6 Unknown Ruins in Ecuador & Peru
While iconic places like Machu Picchu and the Parthenon are hot spots for travelers, lesser known sites across the globe offer insight into our past without the pesky crowds. The Inca and Maya left their archaeological mark on Latin America with fascinating sites that are “must sees” for travel connoisseurs. International Expeditions’ small-group treks take in a variety of these lesser known sites under the guidance of seasoned historian guides.
- Cuenca is quickly gaining a reputation as a city combining Spanish style with French influences, but a quick turn through town will reveal both Inca and pre-Inca Cañari ruins. Cuenca was actually connected to the Pacific coast and Amazon rainforest off an extension of the Inca Trail – which of course runs to Machu Picchu.
- Scattered through the Ecuadorian countryside are restored archaeological sites like the Baths of the Inca, once used in purification rituals before ceremonies of religious significance.
- Travelers can venture to Ingapirca, a complex network of stone structures that surround a circular sun temple used by both the Inca and Cañari, constructed in the late 15th century. Here you may walk around the ruins, climb the stairs up to the temple and even sit where the Inca did during their ceremonies.
- While Machu Picchu is undoubtedly the best-known of Peru’s abandoned cities, explorers should make it a point to explore Tucume, in Northern Peru. This vast complex of Lambayeque ruins — first excavated in the 1930s — is home to an impressive, prehistoric urban site which encompassed 26 pyramids. Guests wander through the labyrinth of courtyards or can head to an overlook still used by local shamans in healing ceremonies – Tucume is renowned locally for having magical power.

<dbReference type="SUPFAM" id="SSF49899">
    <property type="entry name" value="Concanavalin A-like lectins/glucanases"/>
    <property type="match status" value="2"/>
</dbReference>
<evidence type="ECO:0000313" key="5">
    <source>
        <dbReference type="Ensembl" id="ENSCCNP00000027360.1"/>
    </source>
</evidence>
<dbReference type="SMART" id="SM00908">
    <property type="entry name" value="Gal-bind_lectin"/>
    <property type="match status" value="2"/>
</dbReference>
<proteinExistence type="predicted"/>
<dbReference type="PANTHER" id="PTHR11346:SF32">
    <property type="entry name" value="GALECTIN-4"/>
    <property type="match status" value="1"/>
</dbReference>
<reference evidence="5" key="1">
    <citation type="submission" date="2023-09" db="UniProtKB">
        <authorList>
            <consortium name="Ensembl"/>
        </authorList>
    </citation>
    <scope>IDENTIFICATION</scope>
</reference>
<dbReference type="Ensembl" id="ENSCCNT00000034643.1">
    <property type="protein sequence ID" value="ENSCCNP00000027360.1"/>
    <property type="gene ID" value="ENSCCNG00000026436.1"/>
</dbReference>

- The adventurous can take the 45-minutes hike/climb to the plateau where the Kuelap complex is perched. Older than the Inca Empire, Kuelap was home to the “Cloud People.” The area’s remoteness has kept the fortress relatively unknown, but in addition to hundreds of ancient stone homes, within the walls travelers can also find air plants, bromeliads and orchids.
- Winay Wayna may very well have served as an ancient rest stop for travelers walking the Inca Trail to Machu Picchu. The ruins consist of upper and lower house complexes connected by a staircase and fountain structures.
What are your favorite lesser-known ruins in Latin America? Let us know in the comments.